“part of that freedom is the right to peacefully protest. And the test of that freedom is whether our commitment to it can survive the discomfort and frustration of those who seek to use it, even if we disagree with them. We will meet that test and remain true to our principles”.

I happen to think that is exactly right and describes the country I am proud to be a citizen of.

My Lords, as we have heard, Peel’s fifth principle requires the police to demonstrate complete independence of policy. Of that, it is equally plain that my noble friend the Minister is well aware. Will he therefore remind the Home Secretary of this principle, since her public criticisms of the Metropolitan Police make it impossible for the commissioner to retain his operational independence or at least the appearance of operational independence, which is vital to public confidence? The Home Secretary seems either to be ignorant or to be flouting it.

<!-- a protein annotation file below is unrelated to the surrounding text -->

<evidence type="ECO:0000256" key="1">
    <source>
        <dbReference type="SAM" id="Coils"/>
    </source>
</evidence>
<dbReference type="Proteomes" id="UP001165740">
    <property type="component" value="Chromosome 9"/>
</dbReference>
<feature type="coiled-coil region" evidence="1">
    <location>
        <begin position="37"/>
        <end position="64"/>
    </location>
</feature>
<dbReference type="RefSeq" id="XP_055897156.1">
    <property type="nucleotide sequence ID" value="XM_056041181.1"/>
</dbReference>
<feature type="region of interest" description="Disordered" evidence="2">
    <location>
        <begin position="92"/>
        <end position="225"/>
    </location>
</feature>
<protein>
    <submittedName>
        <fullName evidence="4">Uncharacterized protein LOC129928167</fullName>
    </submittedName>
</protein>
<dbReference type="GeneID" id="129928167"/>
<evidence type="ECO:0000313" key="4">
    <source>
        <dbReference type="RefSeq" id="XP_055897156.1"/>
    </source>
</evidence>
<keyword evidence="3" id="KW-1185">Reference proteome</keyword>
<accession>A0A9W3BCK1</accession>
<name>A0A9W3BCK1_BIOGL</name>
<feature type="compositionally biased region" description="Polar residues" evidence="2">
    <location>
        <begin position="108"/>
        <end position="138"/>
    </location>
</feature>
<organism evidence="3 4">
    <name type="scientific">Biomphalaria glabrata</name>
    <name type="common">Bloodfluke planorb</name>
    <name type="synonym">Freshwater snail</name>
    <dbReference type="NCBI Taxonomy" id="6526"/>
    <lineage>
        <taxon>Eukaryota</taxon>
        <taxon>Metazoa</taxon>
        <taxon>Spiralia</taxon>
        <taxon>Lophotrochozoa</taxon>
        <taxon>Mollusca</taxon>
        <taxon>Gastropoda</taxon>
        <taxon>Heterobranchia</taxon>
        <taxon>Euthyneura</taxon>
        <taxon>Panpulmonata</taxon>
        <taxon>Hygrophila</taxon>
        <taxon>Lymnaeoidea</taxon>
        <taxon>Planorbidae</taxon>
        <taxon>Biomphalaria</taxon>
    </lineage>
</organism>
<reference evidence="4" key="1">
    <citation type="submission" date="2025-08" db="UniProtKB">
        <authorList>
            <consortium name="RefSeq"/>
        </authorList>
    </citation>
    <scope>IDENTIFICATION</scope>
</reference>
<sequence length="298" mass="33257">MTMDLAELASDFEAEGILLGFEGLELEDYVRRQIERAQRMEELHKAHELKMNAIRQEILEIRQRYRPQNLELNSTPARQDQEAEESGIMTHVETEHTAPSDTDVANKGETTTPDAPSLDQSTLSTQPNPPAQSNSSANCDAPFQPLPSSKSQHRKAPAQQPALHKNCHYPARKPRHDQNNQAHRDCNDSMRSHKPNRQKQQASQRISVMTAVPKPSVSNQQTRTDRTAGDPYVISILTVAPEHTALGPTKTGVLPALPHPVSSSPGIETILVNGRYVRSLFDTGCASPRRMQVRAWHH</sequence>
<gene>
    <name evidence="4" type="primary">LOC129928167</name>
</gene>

My Lords, I have already referred to the policing protocol, which governs all the actors’ principal responsibilities. We should focus on taking steps to reassure the various communities that are coming under pressure; —the police are definitely doing that. Police forces up and down the country have stepped up neighbourhood patrols to support local Jewish and Muslim communities, including visiting schools, synagogues and mosques. Sadly, we have seen a significant increase in hate crime reported since Hamas’s terrorist attack in Israel, and the Metropolitan Police has made a number of arrests to date linked with that. That shows that the Metropolitan Police is more than capable of exercising its responsibilities and is doing a good job.